“Most of the base has buffer sections,” Tucker said. “Non-live fire training doesn’t negatively affect the deer. Convoys of military vehicles are much less hazardous than a personally owned vehicle.
“Those cars, when they travel 50 mph, lead to more roadkill than slower-moving military vehicles,” he said. “The best area, if I were a deer, would be a large area of intact habitat.”
While there are populations all over Camp Pendleton, most roam the wooded, hilly areas that stretch along the 5 freeway off Cristianitos and Las Pulgas roads in the western third of the base.
Tracking the deer
Before using the military drones, helicopter pilots had to fly dangerously close to the ground and land obstacles. In addition to the inherent hazards, using helicopters was more expensive.
“The leading cause of death for wildlife biologists is low-elevation helicopter surveys,” Tucker said.
The drones the military use can stay in the air for hours longer than commercially-available options, he said. “The cameras can tell you exactly where the deer is because they’re used to locate targets. It’s also helpful, so you don’t double-count once you’ve determined where you’ve flown.”
Tucker came up with the idea to get the Marines involved and posted it on a base Facebook page. A Marine friend who hunts told Levine about the post, and Levine contacted Tucker.
“When I saw this, I thought, what a great opportunity,’” Levine said. “The Marines are used to repetitive scenarios and searching for another Marine. They had no idea what they would see or if they would even find something.”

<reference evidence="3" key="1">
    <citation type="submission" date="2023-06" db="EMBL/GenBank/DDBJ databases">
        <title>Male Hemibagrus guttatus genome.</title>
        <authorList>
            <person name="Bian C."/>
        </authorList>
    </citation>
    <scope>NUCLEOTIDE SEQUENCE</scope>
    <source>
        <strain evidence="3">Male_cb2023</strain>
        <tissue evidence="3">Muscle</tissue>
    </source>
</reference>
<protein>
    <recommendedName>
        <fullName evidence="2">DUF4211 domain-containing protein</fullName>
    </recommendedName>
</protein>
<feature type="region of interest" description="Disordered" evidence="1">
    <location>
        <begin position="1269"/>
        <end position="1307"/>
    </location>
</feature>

These missions are also teaching Tucker new ways of looking at wildlife management.
“Marines use these drones for convoy security,” he said. “They suggested we use if for deer surveys.”
Typically, a field researcher stays in a fixed location for a survey; with the Marines’ idea, Tucker and other researchers can get into a vehicle and cover a larger area while using the drones overhead.
“We can take a military tactic to survey wildlife,” he said. “As a wildlife manager, I would never have thought of that.”
Managing the population
Once the count of deer is known, base wardens use deer hunting as a management tool. Hunting is open on to Marines, veterans and Department of Defense civilian employees.
“The habitat can only feed a certain amount of deer,” Tucker said. “To avoid a starvation event, we attempt to harvest about 20% of the deer herd each year. This will prevent rapid herd growth that will create an imbalance in the food web.”
Each year about 60 to 120 deer are taken.
“Hunting is a great tool to maintain the balance if managed properly,” Tucker said. “People have been hunting deer on the land we call Camp Pendleton for thousands of years.
“The carrying capacity would differ from year to year, depending on rainfall and fires,” he said. “The goal is to stay below the carrying capacity, which changes with conditions. Going over the carrying capacity is bad for the deer herd.”
Game wardens take DNA from each dead deer. Researchers study the samples as part of a regional study exploring how Camp Pendleton’s deer are related to those nearby.
From that information, researchers learn how deer cross barriers such as roadways and urban development.
“It will help local governments plan for developments with wildlife in mind,” he said. “The research can help planners build in wildlife corridors. The base deer population is well-connected to the Cleveland National Forest.”